Brian Fuller's blog on the media, marketing and content creation

EE Times moving to magazine format

Posted on | June 6, 2008 | No Comments

EE Times, the No. 1 publication for the global electronics industry, will become a magazine on July 14.
That news was revealed in a memo that Publisher David Blaza sent advertisers late last week and I got my grubby little hands on.

“EE Times has traditionally been a news-oriented publication. But news, because of its very nature, is best served up online. … There is an important category of information, however, that is not as well suited to online and that is the ‘thought piece,’ the extended essay, content that most readers prefer to consume offline…”

The move should come as no surprise to anyone following the B:B publishing space. Simply put, smaller form factor lowers printing costs, a big cost.
What’s next? Whatever competitors are left in the print game will summon the ghost of Electronic Business magazine. Whatever. It’s not an apples to apples comparison by any stretch.
What else is next? Probably frequency. The magazine size almost forces that hand since magazine format typically favors deep analytical stories and treatments, while tabloid-sized publications work better with newsier content.
Frequency wasn’t outlined in Blaza’s memo, but it’s a reasonable assumption. There are plans to skip a few issues this year, perhaps in the summer and certainly around the December holidays.
Monthly seems logical. The remaining Times staff know the industry like the back of their hands, but they can’t drive that type of content on a weekly basis and make a compelling magazine. There is simply not enough of them left. They can, however, crank out news online with one side of their brain and deliver a great weekly with the other side. Pulling in a few freelancers wouldn’t hurt either.
Blaza has other EE Times-related stuff in the works, to wit three big events in the fall:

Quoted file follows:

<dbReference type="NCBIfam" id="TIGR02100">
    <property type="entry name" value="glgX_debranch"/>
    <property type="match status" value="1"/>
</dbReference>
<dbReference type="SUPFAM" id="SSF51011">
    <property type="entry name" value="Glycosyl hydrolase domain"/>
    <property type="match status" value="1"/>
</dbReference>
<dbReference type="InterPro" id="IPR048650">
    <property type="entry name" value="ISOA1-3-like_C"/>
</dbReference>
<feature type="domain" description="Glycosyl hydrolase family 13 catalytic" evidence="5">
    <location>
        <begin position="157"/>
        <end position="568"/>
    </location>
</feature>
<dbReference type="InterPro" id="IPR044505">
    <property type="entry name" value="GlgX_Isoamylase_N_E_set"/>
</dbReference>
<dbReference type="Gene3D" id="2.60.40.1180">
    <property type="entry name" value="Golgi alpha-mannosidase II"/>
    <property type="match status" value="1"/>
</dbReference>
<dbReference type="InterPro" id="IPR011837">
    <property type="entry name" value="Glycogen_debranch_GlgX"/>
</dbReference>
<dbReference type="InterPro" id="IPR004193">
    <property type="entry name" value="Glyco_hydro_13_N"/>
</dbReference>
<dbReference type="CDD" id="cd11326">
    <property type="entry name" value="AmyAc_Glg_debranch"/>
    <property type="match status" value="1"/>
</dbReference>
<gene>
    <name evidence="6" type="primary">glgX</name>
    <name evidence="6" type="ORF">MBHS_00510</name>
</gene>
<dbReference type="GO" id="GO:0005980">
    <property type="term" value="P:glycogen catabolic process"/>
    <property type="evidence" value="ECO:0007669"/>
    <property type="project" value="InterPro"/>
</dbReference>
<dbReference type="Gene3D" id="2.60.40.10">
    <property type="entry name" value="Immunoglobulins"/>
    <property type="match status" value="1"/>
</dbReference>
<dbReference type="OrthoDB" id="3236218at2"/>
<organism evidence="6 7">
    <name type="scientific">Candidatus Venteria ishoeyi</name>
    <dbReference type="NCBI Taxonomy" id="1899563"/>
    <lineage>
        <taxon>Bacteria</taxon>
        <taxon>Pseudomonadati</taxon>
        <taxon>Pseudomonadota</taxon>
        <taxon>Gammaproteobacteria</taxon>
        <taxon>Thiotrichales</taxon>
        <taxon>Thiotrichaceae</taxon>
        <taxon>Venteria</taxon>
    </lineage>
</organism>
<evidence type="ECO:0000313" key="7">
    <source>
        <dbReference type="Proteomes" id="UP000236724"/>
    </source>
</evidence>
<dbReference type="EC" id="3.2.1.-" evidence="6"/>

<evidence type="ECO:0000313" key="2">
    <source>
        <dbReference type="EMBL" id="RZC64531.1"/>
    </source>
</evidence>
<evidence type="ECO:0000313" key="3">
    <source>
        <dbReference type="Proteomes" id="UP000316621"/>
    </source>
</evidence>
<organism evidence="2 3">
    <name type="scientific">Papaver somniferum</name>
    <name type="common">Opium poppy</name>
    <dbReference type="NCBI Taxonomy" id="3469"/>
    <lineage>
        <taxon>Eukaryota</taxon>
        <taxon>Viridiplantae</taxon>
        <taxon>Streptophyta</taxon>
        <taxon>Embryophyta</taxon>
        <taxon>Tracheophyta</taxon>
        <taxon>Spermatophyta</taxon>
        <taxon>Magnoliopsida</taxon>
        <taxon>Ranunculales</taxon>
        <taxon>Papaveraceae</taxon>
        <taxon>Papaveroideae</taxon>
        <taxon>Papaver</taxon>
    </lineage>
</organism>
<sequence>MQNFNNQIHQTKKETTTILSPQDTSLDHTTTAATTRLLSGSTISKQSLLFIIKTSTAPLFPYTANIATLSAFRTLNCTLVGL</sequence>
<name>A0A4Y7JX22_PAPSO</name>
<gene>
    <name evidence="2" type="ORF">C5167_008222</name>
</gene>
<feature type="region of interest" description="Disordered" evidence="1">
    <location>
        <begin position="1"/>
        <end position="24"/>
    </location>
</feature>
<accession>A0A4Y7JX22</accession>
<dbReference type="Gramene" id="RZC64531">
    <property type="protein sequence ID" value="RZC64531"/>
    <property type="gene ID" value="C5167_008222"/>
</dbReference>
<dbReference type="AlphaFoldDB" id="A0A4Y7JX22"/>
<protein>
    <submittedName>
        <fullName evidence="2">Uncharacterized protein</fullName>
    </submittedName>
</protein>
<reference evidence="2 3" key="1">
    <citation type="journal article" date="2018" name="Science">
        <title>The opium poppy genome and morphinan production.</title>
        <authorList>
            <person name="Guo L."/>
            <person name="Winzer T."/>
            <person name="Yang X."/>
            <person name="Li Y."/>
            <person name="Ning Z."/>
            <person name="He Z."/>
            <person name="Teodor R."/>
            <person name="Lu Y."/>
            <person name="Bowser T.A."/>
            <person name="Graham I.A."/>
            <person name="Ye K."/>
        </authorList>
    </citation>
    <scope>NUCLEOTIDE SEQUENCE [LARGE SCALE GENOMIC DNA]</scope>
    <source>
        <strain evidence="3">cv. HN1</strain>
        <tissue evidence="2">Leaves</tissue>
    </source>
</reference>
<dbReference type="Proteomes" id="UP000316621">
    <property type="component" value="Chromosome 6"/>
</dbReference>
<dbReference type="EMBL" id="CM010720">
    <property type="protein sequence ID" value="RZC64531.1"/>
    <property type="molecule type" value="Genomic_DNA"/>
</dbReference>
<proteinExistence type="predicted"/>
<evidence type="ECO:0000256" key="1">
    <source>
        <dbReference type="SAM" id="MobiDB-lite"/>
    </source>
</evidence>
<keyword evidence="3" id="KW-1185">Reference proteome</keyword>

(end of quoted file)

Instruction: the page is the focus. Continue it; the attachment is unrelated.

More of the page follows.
• MEMS in the real world (October, Boston)
  • Regional Investment Event (November, Silicon Valley)
  • Investment Outlook 2009 (December, San Francisco)

Versions of these concepts have been kicked around internally for years, and it’s great to see them near the light of day. Blaza was one of the first to kick around the idea of an EET-branded financial event some four years ago. It’ll work if it’s done right.
So what’s the take-away as the last of the print weeklies seems destined to change its frequency?
If this were another industry, it would be different. Compelling conversations are taking place online–certainly in the consumer Web startup space; increasingly in enterprise software. This hasn’t coalesced yet in the electronics space. Not to say it won’t, but it hasn’t.
So you have the engineering audience with one foot still firmly planted in print boat, a tentative foot on the dock.
Whatever their form, however, the industry needs to show better support for its publications and their digital extensions. Nothing is emerging quickly to replace them. Without the community square for compelling conversations, innovation itself withers.
The industry may one day end up pointing the finger at the publishers for letting them down, but the publishers aren’t shrinking their news and information sources for laughs.
Far from it.

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Comments

No Responses to “EE Times moving to magazine format”

  1. Loring Wirbel
    June 7th, 2008 @ 7:28 am

    The counter-argument to your frequency supposition is that Computerworld, Network World, and eWeek moved to magazine format over a year ago and have not moved away from weekly frequency. However, they remain very thin, and rumor continues that the print edition of eWeek is not long for this world. We can’t ask Eric Lundquist, he was one of those let go by Weitzner.

  2. Eric
    June 8th, 2008 @ 7:09 pm

    Your bold move opens new possibilities and I hope you have more success than some other computer publications.

  3. Karen
    June 11th, 2008 @ 9:51 am

    It’ll be interesting to see what they do with the magazine format, and after all their layoffs too.

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